By Megan Wabst
Sour cream—a “cream” that has been slowly preserved, or soured, with an acid to create a thicker, tangy cream—is simple to make at home!
The key is a temperate environment between 67-72° F and an undisturbed 24 hour period to let the bacteria in the dairy do its work.
Learn about the sour cream making process and find a full recipe below!
About Sour Cream Ingredients
There are three key ingredients in making sour cream:
- Whole Milk – full-fat milk has the fat required fat content to create the best curds and to hold more cheese creating cultures.
- Heavy Cream – heavy cream is what gives sour cream it’s thick consistency while lending that flavor that’s perfect for topping things like baked potatoes and tacos.
- Acidity – acidity is needed to cause the chemical reaction (fermentation) that separates the whey from the cream. It helps make the sour cream thicker. Fresh lemon juice and vinegar (white distilled) both provide enough acidity to make this process happen.
Sour cream “start packets” are cultures you can buy, though they can sometimes be hard to find. With those purchased “pre-made” cultures, you can make sour cream out of heavy cream without the need for the full-fat whole milk.
The Importance of Temperature
When making sour cream, it is crucial to use whole milk and heavy cream that is room temperature. Cold or hot dairy can cause the cream to set improperly or not at all. Aim for baby bottle or warm bath water temperature.
If you’re in a hurry, you can warm the milk and cream (separately) on the stove. This requires very low stove temperatures and a close eye. Ensure you avoid burning the dairy by not allowing either to hit the boiling point. You will likely need to let it cool a bit to get down to room temperature.
Making homemade cream cheese requires a few common kitchen items. These include:
- Clean jar or container (with lid or rubber band)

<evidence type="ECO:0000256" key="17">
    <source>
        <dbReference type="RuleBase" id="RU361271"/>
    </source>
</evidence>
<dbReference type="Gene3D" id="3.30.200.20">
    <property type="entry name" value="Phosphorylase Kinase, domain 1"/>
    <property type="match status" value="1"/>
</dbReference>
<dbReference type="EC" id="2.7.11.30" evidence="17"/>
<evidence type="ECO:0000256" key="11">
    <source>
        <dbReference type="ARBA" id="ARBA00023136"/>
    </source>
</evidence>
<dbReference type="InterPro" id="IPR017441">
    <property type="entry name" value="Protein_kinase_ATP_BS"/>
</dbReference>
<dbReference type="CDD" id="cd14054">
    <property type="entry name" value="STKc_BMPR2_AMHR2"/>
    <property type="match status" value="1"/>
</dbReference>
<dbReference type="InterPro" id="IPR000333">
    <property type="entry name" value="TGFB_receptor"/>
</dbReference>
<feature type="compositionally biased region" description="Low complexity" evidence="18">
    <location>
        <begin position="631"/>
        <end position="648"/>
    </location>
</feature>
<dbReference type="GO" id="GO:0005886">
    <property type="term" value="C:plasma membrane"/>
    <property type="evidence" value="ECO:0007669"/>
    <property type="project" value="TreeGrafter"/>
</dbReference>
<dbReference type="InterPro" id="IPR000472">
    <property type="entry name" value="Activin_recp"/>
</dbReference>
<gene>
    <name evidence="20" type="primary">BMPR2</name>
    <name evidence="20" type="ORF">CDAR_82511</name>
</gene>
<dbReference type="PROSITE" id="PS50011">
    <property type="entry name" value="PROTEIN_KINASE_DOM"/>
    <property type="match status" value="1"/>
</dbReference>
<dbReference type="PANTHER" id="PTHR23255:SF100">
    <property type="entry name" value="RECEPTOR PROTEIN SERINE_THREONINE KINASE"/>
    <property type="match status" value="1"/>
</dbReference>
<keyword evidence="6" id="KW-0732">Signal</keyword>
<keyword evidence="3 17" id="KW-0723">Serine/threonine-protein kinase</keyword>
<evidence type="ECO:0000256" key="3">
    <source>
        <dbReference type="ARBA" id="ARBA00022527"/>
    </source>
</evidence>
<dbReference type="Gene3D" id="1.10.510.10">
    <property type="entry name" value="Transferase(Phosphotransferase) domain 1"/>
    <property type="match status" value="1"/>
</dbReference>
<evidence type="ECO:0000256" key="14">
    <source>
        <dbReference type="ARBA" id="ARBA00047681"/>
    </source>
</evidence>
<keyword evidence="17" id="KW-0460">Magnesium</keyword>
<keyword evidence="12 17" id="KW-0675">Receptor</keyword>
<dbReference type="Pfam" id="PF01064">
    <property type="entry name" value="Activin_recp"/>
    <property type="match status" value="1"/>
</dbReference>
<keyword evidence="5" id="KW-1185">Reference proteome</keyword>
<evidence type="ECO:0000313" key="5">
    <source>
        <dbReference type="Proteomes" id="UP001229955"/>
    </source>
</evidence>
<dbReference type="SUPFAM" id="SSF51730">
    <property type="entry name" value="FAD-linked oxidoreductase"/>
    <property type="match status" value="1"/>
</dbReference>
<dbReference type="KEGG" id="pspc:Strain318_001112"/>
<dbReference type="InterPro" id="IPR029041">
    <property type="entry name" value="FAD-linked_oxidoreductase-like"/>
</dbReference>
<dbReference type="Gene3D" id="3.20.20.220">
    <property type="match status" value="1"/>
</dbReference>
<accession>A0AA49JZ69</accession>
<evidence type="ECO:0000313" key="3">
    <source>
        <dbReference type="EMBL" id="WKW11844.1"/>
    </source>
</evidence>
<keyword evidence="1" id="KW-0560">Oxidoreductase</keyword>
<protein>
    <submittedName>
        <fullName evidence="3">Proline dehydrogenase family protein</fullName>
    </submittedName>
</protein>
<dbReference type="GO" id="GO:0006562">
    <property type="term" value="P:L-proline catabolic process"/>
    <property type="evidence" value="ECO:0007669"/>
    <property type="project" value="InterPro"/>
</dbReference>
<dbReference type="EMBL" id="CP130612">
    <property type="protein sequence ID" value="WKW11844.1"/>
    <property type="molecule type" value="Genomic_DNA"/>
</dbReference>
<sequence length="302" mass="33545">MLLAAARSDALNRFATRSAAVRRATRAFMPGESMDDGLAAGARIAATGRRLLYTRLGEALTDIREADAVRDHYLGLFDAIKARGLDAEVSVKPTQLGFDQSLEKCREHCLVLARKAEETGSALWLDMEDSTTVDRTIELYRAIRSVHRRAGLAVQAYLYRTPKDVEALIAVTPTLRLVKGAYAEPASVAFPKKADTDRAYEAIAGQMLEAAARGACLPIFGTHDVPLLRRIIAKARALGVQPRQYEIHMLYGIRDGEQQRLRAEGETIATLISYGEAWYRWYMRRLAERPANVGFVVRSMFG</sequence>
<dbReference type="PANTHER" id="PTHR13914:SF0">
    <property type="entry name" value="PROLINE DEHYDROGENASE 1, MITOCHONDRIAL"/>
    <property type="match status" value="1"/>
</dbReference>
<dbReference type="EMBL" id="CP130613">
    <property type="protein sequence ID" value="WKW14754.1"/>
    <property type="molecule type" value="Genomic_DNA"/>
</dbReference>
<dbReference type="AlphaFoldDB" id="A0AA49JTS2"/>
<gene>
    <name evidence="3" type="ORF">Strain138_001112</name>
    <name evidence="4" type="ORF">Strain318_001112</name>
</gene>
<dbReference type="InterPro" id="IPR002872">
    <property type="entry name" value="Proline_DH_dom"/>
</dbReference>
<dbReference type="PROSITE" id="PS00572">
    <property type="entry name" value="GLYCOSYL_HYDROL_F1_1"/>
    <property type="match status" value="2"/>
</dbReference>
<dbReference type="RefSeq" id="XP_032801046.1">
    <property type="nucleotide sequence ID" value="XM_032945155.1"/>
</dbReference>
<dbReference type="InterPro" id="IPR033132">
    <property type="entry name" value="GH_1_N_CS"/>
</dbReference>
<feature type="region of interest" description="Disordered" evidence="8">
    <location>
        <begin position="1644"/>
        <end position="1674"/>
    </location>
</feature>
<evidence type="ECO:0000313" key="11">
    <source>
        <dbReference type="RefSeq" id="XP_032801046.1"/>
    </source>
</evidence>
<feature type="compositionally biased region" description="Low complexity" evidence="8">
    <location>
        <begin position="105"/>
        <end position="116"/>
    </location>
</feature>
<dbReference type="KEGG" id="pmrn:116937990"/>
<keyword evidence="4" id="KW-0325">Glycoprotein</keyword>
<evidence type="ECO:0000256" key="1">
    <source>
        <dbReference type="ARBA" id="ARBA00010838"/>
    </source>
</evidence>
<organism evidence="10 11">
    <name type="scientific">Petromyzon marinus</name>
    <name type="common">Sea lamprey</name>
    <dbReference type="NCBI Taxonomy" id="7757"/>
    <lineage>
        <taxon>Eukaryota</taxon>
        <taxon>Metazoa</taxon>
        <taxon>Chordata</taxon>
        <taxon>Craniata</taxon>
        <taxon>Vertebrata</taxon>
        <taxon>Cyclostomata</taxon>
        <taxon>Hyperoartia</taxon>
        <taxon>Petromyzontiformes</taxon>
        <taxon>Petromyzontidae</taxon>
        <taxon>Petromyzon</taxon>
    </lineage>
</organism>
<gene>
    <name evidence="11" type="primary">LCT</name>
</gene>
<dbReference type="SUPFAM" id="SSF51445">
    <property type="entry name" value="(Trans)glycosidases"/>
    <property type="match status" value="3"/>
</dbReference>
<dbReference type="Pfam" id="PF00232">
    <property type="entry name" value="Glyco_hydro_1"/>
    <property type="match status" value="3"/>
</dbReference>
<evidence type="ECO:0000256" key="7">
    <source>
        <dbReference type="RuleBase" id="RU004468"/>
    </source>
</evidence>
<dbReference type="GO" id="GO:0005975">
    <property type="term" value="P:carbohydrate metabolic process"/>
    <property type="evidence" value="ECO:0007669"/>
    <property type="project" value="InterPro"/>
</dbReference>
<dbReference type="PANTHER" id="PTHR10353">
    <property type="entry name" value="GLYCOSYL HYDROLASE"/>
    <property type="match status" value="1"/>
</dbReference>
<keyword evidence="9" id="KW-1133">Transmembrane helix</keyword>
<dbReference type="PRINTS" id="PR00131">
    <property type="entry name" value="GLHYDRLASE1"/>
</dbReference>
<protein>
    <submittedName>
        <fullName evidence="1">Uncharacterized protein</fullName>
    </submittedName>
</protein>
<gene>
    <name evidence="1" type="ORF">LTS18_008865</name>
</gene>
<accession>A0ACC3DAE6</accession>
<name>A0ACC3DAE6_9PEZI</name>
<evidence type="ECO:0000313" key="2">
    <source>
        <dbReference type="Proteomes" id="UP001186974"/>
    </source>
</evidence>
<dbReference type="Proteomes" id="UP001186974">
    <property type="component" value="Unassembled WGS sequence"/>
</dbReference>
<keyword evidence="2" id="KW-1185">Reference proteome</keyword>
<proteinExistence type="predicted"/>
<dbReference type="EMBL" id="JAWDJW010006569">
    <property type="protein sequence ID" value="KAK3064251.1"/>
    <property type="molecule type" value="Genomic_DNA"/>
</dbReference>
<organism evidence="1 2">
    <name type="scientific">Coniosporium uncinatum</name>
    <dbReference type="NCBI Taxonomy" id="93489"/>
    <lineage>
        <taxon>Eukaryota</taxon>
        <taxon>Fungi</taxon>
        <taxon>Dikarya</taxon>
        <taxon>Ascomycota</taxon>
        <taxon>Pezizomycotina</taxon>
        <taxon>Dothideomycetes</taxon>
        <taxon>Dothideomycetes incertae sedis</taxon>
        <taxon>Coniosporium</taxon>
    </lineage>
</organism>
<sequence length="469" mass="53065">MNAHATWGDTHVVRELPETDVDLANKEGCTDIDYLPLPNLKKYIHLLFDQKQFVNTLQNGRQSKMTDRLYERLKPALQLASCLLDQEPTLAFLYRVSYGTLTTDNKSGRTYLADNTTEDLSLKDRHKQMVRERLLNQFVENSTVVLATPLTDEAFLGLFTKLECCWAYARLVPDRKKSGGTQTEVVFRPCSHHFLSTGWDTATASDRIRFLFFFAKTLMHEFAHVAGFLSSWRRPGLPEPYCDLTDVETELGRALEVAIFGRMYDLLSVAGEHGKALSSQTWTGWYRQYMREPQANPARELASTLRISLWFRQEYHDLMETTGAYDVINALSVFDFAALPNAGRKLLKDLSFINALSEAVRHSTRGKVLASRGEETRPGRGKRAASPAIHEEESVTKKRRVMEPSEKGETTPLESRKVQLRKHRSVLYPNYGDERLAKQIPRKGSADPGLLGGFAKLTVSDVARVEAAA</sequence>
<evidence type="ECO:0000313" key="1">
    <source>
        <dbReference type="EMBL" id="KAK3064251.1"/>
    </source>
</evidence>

- Clean towel or cheesecloth
- Measuring spoons
- Lemon juicer – if hand squeezing, be careful to avoid seeds.
Sour Cream Recipe
Yield: 1.5 cups
- 1 ¼ cup heavy cream (aka whipping cream)
- ¼ cup whole milk
- 2 tbsp lemon juice or vinegar
The milk and cream need to be at room temperature (~70-80* F / 21-26* C), so take them out of the fridge and measure out your liquids a good while before planning to make your sour cream. You will also want to make sure your jar and lid are clean and dry.
- Pour room-temperature whole milk into clean jar. For this recipe, a 16 oz jar is ideal.
- Pour lemon juice or vinegar into jar and close lid firmly. Gently shake the mixture until combined.
- Open the lid, pour in room temperature heavy cream. Close the lid firmly and gently shake the mixture again. Don’t over shake here, we want sour cream not some weird version of butter.
- Remove the lid (keep it for future storage use). Place a thin towel or cheesecloth over the jar then fasten it with the jar ring or a rubber band. Whatever you use to cover the jar, just ensure it can breathe and ferment into the thick sour cream you’re looking for.
- Place the jar in a jostle-free and room temperature (around 70* F) environment for 24 hours. Watch for signs of whey settling out of the cream to the bottom of the jar and a thick jiggle from the cream on top when you move the jar.
- After 24 hours, the cream should be thick. If you want only the thickest part of the cream, spoon the separated cream from the whey at the bottom into another container. If you like a thinner sour cream, stir up the mixture and you can store it in the same jar.
You can either store the sour cream in the jar you made it in, or in another clean, airtight container. Keep your finished product in the refrigerator for up to 2 weeks.